The IDA is likely to face much more pressure in attracting inward foreign investment in the next few years, with its chief executive saying "significant downside risks" will exist over its next five-year strategic cycle.
The agency is due to launch its strategy for the next five years, up to the end of 2024, during the first quarter of this year and chief executive Martin Shanahan said its next set of investment and job targets will face challenges from subdued global economic growth, international trade tensions, economic corrections in key source markets, rising protectionism, higher living and business costs, and a tighter labour market.
He also said that, while Ireland continues to punch above its weight, competition for investment from Mediterranean and Eastern European countries is increasing.
That said, Mr Shanahan said he expects momentum from a strong 2019 to continue into this year, with a strong first half to 2020 likely and a "reasonable" outlook for the full year probable.
The IDA's 2019 figures show record total employment from overseas-owned companies standing at 245,096.
A slightly lower annual net jobs gain - of 13,867 - was balanced out by a drop of nearly 1,000 in the number of job losses during the year.
Of the 250 investments made by overseas firms in Ireland last year, 157 were from North America, with 65 from the rest of Europe and 28 from growth markets.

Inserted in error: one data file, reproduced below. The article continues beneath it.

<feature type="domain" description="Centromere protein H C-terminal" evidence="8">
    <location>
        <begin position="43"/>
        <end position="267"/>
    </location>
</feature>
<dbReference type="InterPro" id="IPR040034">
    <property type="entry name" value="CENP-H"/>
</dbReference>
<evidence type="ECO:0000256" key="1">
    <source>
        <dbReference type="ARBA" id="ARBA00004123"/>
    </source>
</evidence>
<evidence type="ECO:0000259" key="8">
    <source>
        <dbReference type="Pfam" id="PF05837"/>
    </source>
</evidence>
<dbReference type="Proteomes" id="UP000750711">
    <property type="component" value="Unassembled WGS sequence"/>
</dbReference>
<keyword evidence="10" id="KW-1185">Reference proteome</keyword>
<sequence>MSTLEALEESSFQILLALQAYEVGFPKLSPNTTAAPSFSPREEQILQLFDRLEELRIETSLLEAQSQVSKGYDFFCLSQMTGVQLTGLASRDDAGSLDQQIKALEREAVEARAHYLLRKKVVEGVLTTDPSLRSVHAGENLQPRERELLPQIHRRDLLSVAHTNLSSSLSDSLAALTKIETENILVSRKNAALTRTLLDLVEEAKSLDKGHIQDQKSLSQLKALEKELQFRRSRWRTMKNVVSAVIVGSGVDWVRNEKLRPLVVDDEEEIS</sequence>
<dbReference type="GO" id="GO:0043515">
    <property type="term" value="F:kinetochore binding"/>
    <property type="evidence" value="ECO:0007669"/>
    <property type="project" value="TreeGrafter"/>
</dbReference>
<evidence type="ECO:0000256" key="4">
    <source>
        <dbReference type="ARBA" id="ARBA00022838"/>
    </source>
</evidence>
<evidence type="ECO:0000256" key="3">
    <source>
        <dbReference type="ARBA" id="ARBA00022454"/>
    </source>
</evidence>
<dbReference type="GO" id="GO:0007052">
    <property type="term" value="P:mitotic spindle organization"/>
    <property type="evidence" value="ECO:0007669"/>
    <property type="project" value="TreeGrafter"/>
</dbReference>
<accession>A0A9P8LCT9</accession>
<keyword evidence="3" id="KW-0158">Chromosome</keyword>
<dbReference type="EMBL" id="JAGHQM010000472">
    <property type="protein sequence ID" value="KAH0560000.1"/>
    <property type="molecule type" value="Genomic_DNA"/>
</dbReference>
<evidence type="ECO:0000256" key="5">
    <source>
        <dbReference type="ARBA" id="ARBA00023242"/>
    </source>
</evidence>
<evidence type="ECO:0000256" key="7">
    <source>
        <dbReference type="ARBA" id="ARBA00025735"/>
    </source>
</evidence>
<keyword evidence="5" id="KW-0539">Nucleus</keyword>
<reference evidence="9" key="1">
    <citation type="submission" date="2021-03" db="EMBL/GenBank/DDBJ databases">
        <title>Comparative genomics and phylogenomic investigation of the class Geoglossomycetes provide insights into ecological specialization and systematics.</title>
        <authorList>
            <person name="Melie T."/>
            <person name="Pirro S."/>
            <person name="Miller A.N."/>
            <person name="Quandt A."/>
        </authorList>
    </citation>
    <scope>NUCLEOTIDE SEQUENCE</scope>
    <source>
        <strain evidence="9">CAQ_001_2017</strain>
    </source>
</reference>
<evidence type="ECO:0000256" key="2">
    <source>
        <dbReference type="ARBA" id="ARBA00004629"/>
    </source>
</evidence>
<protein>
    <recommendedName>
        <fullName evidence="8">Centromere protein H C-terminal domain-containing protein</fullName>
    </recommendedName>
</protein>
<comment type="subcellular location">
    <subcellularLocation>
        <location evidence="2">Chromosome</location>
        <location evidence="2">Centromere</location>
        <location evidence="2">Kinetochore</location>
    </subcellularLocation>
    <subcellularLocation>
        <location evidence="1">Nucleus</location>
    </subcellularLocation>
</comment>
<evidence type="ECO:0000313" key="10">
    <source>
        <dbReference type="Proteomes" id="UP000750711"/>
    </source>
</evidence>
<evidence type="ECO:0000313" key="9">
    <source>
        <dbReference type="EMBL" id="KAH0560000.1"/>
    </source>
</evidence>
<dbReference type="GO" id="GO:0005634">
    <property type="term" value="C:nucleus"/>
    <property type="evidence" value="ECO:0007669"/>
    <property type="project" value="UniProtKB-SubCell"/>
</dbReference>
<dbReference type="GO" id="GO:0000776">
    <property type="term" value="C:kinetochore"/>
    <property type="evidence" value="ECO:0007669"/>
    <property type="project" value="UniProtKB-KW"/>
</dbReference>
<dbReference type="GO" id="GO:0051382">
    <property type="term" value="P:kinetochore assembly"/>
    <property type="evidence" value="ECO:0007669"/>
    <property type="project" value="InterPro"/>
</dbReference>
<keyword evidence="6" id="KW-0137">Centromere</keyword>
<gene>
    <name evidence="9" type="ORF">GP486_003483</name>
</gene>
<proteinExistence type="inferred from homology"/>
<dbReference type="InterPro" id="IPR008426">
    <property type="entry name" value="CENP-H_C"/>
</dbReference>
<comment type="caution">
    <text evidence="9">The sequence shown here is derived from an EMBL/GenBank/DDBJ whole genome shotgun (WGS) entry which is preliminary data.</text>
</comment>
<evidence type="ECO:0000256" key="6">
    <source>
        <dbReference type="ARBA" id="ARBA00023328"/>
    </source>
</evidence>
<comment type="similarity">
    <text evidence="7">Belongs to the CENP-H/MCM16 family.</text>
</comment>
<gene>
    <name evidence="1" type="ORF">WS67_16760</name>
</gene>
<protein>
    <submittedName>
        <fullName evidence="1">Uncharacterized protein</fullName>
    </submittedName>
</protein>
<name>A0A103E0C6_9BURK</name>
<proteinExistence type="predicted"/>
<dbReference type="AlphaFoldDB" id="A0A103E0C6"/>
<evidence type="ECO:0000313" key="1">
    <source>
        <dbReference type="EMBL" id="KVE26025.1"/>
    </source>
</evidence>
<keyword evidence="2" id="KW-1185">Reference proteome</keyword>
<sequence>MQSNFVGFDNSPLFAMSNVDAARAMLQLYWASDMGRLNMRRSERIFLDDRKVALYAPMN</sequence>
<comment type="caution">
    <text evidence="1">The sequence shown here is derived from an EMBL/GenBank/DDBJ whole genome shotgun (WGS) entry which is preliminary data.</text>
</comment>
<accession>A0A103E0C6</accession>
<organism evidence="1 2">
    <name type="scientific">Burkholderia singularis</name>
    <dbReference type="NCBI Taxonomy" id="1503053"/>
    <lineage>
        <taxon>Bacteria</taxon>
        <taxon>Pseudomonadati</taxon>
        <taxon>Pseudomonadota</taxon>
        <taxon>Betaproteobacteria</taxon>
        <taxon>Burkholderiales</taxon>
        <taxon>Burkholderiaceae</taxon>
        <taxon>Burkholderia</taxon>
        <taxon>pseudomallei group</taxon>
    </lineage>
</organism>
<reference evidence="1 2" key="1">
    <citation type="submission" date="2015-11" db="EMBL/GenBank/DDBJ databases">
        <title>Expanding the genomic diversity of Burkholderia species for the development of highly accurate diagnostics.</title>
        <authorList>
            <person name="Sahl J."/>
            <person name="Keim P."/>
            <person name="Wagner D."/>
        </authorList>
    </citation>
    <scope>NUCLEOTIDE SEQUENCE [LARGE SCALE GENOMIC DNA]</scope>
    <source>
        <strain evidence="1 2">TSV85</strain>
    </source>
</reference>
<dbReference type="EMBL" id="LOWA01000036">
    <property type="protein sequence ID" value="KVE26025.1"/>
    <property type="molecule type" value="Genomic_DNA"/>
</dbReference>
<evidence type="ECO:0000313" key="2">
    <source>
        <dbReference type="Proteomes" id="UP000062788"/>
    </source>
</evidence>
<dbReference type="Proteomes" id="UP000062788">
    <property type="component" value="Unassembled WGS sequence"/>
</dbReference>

But, the IDA's policy of limiting its inward investment over-reliance on North America is beginning to bear fruit, with 37% of investment coming from outside of North America last year, up from 30% in 2018.
To date, Ireland has attracted 90 investments and 5,500 jobs from companies having to relocate due to Brexit.
Mr Shanahan said any further wave is unlikely until it is clear what relationship the UK will have with the EU beyond the end of 2020.
In the last five years, the IDA achieved double its target for 35,000 net new jobs and comfortably beat its aim for total overseas investment-related employment of 209,000.
Mr Shanahan said the agency is "absolutely committed to regional development" and that the regions will be "at the absolute centre" of the IDA's new five-year plan.
Nearly 76,000 IDA-related jobs were created outside of Dublin in the past five years, with every region hitting its 30%-40% investment increase target.
In order for us to continue to grow FDI in the regions we need delivery on what the Government has committed to and funded for...We need to see infrastructure that was committed to executed on and delivered.
On further OECD international tax rule proposals, Mr Shanahan said Ireland has no need to be fearful and that a consensus on tax rules could benefit all countries in that they will be clear on what the playing field looks like.
He said there has been no indication that potential investors are thinking differently on Ireland due to tax proposals.